'They have restrained the Attendance of our ordinary and necessary Household Servants, and seized upon those small Sums of Money, which our Credit had provided to buy us Bread, with Injunctions that none should be suffered to be conveyed, or returned to us to York, or any of our Peers or Servants with us; so that (in effect) they have blocked us up in that County.
'They have filled the Ears of the People with the Noise of Fears and Jealousies (tho taken up upon Trust) Tales of Skippers, salt Fleets, and such like, by which Alarms they might prepare them to receive such Impressions as might best advance this Design when it should be ripe. And now it seems they think we are sufficiently prepared for these bitter Pills. We are in a handsome Posture to receive these humble Desires (which probably are intended to make way for a Superfetation of a (yet) higher nature (if we had not made this Discovery to you) for they do not tell us this is all. In them we must observe, that these Contrivers (the better to advance their true Ends) disguised as much as they could their Intents, with a mixture of some things really to be approved by every honest Man, others, specious and popular: and some which are already granted by us, all which are cunningly twisted and mixed with those other things of their main design of Ambition and private Interest; in hope, that at the first view, every Eye may not so clearly discern them in their proper colours.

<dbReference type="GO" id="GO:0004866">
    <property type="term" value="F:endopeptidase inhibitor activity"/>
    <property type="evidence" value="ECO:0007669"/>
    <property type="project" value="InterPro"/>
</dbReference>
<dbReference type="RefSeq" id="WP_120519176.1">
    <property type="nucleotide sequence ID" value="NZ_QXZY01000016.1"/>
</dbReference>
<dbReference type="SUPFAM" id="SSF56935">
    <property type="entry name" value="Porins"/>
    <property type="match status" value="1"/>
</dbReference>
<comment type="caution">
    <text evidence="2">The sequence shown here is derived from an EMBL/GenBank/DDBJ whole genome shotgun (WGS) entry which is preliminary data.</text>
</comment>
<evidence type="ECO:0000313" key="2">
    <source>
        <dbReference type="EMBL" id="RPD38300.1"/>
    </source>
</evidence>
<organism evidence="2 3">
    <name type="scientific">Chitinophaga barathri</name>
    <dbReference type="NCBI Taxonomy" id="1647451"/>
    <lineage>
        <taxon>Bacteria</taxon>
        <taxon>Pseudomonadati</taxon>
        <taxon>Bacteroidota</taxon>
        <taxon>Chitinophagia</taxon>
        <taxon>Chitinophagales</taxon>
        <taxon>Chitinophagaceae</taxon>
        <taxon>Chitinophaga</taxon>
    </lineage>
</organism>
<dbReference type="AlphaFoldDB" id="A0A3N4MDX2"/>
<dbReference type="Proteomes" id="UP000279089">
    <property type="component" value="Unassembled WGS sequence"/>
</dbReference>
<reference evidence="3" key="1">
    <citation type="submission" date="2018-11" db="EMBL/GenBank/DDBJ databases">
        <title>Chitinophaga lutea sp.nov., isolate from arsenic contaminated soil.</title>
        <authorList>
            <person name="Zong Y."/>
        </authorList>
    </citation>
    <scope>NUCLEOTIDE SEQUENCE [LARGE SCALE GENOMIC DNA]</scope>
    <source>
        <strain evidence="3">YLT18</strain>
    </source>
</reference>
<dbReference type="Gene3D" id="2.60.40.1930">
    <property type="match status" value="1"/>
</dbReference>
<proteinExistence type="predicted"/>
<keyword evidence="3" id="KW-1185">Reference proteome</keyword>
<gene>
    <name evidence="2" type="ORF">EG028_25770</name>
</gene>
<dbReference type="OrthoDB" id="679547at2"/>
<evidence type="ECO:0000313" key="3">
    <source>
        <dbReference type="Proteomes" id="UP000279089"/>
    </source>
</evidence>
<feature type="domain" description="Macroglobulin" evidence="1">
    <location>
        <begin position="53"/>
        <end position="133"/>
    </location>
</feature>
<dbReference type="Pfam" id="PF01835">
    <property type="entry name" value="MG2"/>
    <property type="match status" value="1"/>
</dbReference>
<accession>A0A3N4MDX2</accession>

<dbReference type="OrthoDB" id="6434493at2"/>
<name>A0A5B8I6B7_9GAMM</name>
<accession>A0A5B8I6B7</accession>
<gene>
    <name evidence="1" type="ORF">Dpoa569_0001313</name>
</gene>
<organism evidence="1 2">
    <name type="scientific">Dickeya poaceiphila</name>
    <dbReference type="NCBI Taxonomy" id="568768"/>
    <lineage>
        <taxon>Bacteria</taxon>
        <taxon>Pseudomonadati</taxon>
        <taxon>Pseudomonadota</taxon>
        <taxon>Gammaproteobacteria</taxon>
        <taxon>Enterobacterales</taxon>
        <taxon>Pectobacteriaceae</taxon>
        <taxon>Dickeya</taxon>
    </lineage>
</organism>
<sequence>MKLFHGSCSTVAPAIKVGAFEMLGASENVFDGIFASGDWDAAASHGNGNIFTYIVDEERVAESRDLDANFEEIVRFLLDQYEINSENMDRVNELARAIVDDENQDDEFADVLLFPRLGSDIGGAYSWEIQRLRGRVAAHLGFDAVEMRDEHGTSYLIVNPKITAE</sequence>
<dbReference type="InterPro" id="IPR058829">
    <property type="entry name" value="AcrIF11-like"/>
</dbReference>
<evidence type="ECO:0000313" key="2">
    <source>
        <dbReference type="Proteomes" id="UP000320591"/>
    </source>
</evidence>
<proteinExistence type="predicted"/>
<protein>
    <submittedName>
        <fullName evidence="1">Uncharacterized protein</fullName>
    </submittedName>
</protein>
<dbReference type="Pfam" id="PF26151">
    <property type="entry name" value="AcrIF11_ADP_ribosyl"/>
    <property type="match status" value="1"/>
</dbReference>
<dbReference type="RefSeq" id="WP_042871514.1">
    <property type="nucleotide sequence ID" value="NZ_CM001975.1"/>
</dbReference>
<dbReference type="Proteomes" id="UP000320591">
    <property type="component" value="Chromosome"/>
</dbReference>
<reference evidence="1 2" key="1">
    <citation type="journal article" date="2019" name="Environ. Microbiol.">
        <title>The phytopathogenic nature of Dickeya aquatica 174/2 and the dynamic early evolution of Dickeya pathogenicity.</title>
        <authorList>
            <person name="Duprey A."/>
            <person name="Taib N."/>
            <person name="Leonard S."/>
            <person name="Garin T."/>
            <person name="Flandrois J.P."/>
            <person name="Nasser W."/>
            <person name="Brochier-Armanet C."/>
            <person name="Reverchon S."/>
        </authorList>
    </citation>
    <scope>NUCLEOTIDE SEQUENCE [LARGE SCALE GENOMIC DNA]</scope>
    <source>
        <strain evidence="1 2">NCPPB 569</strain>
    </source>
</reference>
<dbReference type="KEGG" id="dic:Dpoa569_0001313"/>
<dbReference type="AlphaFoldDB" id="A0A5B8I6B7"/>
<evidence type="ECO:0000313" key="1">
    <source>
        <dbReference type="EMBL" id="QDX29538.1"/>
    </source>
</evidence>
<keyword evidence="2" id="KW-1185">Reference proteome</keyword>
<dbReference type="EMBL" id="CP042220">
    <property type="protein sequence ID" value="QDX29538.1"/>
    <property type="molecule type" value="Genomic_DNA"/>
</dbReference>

'We would not be understood, that we intend to fix this Design upon both or either House of Parliament: we utterly profess against it, being most confident of the Loyalty, good Affections and Integrity of the Intentions of that great Body; and knowing well, that very many of both Houses were absent, and many dissented from all those Particulars we complain of: But we do believe, and accordingly profess to all the World, that the Malignity of this Design (as dangerous to the Laws of this Kingdom, the Peace of the same, and the Liberties of all our good Subjects, as to our self, and our just Prerogative) hath proceeded from the subtile Informations, mischievous Practices, and evil Counsels of ambitious turbulent Spirits, disaffected to God's true Religion, and the Unity of the Professors thereof, our Honour and Safety, and the publick Peace and Prosperity of our People, not without a strong Influence upon the very Actions of both Houses. But how faulty soever others are, we shall (with God's Assistance) endeavour to discharge our Duty with Uprightness of Heart; and therefore, since these Propositions come to us in the Name of both Houses of Parliament, We shall take a more particular notice of every of them.